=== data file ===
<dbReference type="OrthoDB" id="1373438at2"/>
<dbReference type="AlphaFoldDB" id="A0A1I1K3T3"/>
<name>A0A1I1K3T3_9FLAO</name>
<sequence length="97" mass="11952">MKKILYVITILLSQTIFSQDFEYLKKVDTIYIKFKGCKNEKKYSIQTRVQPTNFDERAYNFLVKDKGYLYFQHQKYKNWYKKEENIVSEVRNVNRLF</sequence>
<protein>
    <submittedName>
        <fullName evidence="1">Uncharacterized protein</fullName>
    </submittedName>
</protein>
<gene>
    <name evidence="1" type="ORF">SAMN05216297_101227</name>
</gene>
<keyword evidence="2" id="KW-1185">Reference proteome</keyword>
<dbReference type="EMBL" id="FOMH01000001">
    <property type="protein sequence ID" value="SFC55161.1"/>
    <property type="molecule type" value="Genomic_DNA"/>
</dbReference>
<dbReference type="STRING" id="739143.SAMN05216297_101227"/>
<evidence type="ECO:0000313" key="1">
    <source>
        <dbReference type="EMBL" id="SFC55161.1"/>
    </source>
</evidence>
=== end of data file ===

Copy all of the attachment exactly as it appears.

<dbReference type="OrthoDB" id="1373438at2"/>
<dbReference type="AlphaFoldDB" id="A0A1I1K3T3"/>
<name>A0A1I1K3T3_9FLAO</name>
<sequence length="97" mass="11952">MKKILYVITILLSQTIFSQDFEYLKKVDTIYIKFKGCKNEKKYSIQTRVQPTNFDERAYNFLVKDKGYLYFQHQKYKNWYKKEENIVSEVRNVNRLF</sequence>
<protein>
    <submittedName>
        <fullName evidence="1">Uncharacterized protein</fullName>
    </submittedName>
</protein>
<gene>
    <name evidence="1" type="ORF">SAMN05216297_101227</name>
</gene>
<keyword evidence="2" id="KW-1185">Reference proteome</keyword>
<dbReference type="EMBL" id="FOMH01000001">
    <property type="protein sequence ID" value="SFC55161.1"/>
    <property type="molecule type" value="Genomic_DNA"/>
</dbReference>
<dbReference type="STRING" id="739143.SAMN05216297_101227"/>
<evidence type="ECO:0000313" key="1">
    <source>
        <dbReference type="EMBL" id="SFC55161.1"/>
    </source>
</evidence>